Written and directed by Matt Hulse, using music of the period, archive, animation and recreations of key moments, Hulse explores his family history and the childhood punk band that he formed with his siblings.
One of the questions that arises from the opening of this film is whether the director and subject of the documentary is brutally self-aware or searching to feed his own ego? It’s something that becomes clearer as time goes on but it certainly leans much heavier on the latter. There’s a very unusual charm to it, one that isn’t immediately likable or unlikeable but curious and energetic. Hulse is relentlessly enthusiastic, he genuinely just does not stop at any point and it’s nice to see his commitment and dedication but sadly that’s overridden by his apparent desire to deal with his unresolved childhood issues through the making of this film.
This is where things get messy, while this exploration of family life, divorce and sibling infighting may work for some, for the most part it feels unbelievably narcissistic, which probably shouldn’t be surprising given that the director wears a t-shirt bearing the word ‘narcissist’ in the film. Yes it is self-effacing but not in a bracing or vulnerable manner, it simply comes across as self-indulgent. If there is anything to learn from the film it’s that the director can hold one hell of a grudge, can’t sit still and that being a child of divorce is something that can affect you well into middle-age, or even your entire life. It’s like a psychotherapy session for the filmmaker, who even actually goes so far to include talking to a psychiatrist in the film. The story sadly doesn’t hold enough interest because it’s the sort of project that seems to have been made with the filmmaker himself in mind rather than being made for an audience, severely restricting the number of people it can potentially connect to.
The style, editing and writing is similarly problematic, it has the erratic energy of its director and therefore doesn’t stay on one moment or topic long enough to create a solid story progression. It’s almost as if you took a much more natural progression and then put the footage in random order. The scenes of recreating his childhood punk band with actors are interesting and it’s nice to see the kids get so involved in creating these characters but it’s ultimately unrewarding as it leads to nothing, it’s creating a film within a film that never comes to fruition. It would have been nice to see the filmmaker include a short film of the work done by the kids at the end to round out the experience more satisfyingly. It also strolls into awkward territory when they take the children in character out into the real world, it’s almost embarrassingly vain.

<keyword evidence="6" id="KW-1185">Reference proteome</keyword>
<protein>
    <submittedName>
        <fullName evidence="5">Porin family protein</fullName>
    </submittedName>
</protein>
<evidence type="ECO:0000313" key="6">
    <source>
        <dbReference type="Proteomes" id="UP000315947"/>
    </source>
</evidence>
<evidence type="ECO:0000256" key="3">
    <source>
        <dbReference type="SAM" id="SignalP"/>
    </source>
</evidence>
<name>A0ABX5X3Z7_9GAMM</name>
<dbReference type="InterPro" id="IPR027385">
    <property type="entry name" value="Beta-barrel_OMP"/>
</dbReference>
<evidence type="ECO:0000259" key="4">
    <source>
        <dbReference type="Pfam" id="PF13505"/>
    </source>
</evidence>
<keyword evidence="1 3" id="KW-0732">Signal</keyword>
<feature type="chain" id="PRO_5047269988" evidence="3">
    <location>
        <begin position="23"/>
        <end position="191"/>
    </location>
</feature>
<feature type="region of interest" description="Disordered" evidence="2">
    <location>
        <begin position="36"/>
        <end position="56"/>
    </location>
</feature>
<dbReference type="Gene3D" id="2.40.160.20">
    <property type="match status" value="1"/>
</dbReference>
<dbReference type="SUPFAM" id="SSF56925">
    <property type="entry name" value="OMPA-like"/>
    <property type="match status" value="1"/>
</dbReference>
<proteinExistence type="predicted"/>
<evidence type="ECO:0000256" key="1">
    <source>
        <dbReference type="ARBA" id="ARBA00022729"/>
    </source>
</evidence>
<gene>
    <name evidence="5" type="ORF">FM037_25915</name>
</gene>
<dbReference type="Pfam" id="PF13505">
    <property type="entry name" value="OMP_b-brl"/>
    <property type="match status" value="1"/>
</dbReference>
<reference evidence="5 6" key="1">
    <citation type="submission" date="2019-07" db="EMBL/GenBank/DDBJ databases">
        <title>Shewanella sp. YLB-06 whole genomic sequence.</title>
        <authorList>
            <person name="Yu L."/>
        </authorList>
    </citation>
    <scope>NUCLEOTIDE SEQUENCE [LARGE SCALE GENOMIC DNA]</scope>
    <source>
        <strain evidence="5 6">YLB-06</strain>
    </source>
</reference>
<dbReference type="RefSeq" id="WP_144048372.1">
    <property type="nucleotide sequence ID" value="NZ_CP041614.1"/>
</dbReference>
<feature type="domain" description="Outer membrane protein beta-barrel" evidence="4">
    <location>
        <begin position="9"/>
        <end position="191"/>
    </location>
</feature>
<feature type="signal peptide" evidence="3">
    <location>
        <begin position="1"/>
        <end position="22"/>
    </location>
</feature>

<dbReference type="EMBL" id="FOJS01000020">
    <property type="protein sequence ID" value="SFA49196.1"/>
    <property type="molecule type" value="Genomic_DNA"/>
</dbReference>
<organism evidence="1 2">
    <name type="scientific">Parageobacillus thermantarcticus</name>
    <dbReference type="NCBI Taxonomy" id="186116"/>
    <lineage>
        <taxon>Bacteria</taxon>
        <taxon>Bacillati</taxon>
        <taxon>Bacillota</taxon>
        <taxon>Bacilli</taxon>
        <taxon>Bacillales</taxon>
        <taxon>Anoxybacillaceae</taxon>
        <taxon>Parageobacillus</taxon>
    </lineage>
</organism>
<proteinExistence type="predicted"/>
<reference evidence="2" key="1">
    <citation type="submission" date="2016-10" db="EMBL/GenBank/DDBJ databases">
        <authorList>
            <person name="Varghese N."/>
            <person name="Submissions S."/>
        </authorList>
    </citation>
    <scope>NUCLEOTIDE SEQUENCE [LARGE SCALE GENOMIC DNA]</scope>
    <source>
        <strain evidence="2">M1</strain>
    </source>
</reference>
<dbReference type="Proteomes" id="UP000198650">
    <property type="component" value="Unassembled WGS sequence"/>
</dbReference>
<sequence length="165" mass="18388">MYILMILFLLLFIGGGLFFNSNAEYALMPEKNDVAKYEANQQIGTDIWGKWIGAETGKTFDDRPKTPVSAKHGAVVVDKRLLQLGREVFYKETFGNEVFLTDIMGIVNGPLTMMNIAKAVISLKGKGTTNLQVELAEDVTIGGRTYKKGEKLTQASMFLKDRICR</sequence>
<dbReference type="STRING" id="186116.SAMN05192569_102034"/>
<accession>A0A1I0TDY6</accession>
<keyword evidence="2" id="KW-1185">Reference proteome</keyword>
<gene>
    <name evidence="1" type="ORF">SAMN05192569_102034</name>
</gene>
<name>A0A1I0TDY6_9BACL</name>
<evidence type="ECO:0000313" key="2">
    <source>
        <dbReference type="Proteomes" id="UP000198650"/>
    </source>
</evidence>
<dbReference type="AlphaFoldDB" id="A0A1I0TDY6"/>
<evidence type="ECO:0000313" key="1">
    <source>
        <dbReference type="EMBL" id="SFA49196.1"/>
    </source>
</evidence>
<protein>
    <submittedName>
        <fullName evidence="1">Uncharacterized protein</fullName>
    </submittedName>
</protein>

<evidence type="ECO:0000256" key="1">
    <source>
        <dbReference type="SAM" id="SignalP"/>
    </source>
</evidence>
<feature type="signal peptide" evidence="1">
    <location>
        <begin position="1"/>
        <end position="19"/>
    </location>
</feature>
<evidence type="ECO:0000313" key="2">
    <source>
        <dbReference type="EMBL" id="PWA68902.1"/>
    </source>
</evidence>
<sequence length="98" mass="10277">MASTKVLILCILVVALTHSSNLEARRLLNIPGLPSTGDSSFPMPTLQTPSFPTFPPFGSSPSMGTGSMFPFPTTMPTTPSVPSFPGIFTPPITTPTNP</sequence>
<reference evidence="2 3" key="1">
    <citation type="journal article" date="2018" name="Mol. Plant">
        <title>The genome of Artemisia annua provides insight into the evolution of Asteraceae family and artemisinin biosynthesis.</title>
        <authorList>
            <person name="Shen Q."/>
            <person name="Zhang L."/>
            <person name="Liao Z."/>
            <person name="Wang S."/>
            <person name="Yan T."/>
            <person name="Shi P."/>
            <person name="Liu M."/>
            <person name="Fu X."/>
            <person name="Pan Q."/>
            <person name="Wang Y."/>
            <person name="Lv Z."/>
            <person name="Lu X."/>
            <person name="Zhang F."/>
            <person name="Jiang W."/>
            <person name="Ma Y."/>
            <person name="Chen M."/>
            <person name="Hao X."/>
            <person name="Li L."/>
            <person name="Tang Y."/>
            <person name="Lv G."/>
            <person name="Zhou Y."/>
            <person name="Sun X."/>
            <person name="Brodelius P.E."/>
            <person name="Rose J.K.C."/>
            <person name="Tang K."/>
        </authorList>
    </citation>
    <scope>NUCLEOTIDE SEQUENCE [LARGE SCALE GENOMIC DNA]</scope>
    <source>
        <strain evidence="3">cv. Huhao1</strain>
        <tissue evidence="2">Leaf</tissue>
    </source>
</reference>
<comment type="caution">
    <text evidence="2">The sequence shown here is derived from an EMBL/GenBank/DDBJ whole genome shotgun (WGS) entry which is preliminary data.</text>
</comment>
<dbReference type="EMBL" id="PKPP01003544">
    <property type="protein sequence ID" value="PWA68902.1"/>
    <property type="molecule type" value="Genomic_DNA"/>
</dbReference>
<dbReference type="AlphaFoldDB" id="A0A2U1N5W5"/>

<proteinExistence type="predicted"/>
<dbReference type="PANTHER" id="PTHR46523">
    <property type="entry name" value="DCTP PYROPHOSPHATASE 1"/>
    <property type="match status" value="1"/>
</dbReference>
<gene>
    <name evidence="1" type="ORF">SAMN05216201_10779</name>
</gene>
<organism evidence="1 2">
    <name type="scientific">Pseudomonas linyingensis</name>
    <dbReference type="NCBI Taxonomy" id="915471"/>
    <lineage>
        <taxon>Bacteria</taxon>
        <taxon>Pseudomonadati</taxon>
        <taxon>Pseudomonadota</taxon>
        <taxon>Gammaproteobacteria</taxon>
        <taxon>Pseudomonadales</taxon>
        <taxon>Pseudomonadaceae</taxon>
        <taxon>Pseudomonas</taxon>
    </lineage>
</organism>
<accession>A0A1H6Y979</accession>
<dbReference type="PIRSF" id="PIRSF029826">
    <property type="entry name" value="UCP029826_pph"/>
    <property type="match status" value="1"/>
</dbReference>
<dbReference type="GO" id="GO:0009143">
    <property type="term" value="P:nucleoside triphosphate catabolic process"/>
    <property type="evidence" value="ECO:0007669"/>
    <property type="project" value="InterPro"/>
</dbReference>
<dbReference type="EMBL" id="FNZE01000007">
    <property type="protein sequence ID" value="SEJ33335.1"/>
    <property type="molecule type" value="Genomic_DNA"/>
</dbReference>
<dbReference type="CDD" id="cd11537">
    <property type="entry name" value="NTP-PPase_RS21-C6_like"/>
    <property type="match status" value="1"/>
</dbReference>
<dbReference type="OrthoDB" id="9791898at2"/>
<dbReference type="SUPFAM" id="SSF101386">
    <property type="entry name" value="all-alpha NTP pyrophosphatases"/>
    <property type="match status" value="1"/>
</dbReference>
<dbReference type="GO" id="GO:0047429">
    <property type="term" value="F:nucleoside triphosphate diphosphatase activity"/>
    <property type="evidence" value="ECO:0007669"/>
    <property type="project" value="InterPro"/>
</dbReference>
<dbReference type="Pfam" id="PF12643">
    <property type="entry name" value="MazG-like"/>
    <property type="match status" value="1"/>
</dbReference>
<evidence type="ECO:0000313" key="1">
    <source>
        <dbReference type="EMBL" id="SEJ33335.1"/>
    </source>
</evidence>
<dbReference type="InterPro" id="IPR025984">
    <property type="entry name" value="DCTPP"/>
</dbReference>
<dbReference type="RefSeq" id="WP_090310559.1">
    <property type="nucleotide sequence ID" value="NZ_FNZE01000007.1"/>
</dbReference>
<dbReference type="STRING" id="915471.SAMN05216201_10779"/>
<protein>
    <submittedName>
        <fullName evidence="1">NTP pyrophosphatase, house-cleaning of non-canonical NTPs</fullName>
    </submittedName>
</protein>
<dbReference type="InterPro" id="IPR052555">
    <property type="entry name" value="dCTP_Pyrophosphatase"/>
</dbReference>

Sound for the Future is an ode to the inability to move on or progress through childhood issues, it’s self-indulgent and a wildly restricted perspective. It feels as though it was made to simply help the filmmaker work through his unresolved emotional baggage rather than for an audience to enjoy. Ironically, the filmmaker’s mother who features in the film, feels like a more interesting personality to have followed. It’s unfortunately a far too specific story that might be much more interesting to people who personally know their family but taken out of that context into the wider world, it doesn’t have a lot to offer.